The topics in this section describe the audio devices that are available in Microsoft Unified Communications Managed API 2.0 Core SDK: Player, Recorder, ToneController, SpeechRecognitionConnector, and SpeechSynthesisConnector. These devices, respectively, can be used to play recorded audio, record audio, send and receive telephone dial tones, convert speech to text, or convert text to speech.

In Unified Communications Managed API 2.0 Core SDK, devices are users of media data, and have AudioVideoFlowinstances attached to them. Although these devices are represented as properties on the AudioVideoFlowclass, they are not automatically instantiated and each device is independent of the AudioVideoFlowinstance that is attached to it. Before any of these devices can be used, it must be created, and then attached to an AudioVideoFlowinstance. Although most of the devices are associated with a single AudioVideoFlowinstance, a Playerdevice can have multiple AudioVideoFlowinstances attached to it. In addition, an AudioVideoFlowinstance can be detached from a given Player, and another AudioVideoFlowinstance can be attached.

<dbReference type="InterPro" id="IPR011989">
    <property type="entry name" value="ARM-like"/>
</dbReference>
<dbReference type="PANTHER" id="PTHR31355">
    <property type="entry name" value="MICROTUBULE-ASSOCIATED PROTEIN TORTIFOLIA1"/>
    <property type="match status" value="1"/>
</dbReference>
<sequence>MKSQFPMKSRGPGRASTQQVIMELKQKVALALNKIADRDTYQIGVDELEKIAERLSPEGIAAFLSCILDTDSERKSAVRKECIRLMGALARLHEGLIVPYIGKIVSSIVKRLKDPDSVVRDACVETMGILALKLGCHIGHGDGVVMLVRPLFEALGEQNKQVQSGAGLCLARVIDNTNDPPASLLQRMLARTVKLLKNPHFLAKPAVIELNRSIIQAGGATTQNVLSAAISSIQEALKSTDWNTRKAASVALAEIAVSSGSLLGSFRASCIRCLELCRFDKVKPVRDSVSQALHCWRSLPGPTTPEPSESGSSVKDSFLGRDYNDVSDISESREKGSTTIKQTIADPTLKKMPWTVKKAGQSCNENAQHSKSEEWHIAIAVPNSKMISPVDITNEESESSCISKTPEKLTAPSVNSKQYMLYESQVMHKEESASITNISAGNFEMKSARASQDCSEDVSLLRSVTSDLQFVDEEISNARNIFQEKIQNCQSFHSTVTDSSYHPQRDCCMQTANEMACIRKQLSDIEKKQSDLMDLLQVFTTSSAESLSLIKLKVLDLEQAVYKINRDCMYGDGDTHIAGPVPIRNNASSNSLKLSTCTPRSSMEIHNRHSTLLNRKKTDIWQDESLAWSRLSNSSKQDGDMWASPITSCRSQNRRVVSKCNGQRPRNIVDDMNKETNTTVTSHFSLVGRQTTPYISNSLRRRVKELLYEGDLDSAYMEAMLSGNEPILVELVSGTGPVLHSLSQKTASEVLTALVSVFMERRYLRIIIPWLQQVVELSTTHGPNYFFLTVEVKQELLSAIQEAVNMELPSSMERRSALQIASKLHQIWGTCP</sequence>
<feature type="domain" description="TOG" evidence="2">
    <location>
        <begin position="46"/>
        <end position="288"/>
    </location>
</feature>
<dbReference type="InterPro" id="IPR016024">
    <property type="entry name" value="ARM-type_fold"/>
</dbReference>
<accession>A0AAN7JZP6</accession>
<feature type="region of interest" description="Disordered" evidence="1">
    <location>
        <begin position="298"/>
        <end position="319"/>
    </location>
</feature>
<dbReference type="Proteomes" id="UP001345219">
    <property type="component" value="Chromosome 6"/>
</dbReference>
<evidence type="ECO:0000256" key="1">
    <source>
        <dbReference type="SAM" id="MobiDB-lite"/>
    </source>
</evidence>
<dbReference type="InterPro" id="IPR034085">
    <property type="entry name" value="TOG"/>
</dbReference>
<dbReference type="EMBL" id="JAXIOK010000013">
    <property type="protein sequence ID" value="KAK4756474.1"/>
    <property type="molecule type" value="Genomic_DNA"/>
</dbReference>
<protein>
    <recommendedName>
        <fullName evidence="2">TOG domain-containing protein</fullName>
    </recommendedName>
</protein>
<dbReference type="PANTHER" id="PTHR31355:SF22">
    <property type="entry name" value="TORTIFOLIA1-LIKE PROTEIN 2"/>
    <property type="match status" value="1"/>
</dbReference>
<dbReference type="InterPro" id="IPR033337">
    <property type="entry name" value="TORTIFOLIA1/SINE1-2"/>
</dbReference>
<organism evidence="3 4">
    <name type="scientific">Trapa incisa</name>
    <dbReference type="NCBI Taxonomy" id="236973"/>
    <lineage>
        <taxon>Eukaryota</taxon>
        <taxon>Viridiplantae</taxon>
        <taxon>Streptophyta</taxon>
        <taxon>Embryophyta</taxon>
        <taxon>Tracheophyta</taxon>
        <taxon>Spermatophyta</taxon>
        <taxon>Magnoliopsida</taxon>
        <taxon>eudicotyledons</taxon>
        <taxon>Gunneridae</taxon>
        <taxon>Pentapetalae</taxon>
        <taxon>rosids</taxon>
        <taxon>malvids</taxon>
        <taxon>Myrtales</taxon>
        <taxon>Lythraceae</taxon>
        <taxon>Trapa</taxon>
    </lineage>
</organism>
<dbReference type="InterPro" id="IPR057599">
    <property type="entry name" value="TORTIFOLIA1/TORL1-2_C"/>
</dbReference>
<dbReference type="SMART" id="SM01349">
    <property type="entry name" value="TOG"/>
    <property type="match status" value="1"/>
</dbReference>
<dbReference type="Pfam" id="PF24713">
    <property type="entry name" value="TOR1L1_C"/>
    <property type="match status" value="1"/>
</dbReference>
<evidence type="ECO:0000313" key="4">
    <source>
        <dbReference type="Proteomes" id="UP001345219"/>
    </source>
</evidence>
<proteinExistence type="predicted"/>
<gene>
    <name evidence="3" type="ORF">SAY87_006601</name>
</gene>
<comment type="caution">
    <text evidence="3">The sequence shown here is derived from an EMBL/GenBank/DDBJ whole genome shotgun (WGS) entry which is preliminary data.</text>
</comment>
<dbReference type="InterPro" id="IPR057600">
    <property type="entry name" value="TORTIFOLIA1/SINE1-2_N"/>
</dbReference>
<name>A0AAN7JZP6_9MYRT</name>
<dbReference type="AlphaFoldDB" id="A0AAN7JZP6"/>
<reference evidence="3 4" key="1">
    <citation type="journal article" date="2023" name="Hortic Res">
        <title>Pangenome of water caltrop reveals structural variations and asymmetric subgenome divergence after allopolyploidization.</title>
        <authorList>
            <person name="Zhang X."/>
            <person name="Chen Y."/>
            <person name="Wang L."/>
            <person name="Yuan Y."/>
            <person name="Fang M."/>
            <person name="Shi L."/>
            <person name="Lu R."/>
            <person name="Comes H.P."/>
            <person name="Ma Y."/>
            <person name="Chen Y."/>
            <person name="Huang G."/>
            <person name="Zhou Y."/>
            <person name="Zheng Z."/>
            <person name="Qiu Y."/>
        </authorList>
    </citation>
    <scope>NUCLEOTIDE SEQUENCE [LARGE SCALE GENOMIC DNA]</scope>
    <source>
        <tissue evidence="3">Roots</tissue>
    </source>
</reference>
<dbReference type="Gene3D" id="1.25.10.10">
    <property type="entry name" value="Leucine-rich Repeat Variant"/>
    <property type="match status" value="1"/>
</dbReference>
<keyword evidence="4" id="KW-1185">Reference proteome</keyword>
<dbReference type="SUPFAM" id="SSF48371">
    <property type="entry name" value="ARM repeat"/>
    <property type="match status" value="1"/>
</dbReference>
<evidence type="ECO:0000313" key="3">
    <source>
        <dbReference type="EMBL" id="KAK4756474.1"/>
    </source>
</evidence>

The following code example shows the steps required to create a Playerand attach an existing AudioVideoFlowinstance to it.

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Player myPlayer = new Player();

Each of the devices has an AttachFlowmethod that it uses to attach an AudioVideoFlowinstance. Simillarly, each device has a DetachFlowmethod that it uses to detach the previously-attached AudioVideoFlowinstance. The AttachFlowand DetachFlowoperations can happen at any time, independent of the state of the AudioVideoFlowinstance.

Except for a Playerdevice, a given AudioVideoFlowinstance can be attached to only one device at a time. The AudioVideoFlowcan remove the channel spontaneously if the Real-Time Protocol (RTP) connection is broken or if the far end requests a hold or renegotiation.

When a device is shut down, the attached AudioVideoFlowis not automatically detached. The AudioVideoFlowremains attached until it is detached. The AudioVideoFlowmust eventually be detached, or a memory leak will result. A long-lived device such as a Playercan have many flows attached to it, and each flow and all related objects remain in memory even when the Playeris shut down.

This section contains the following topics: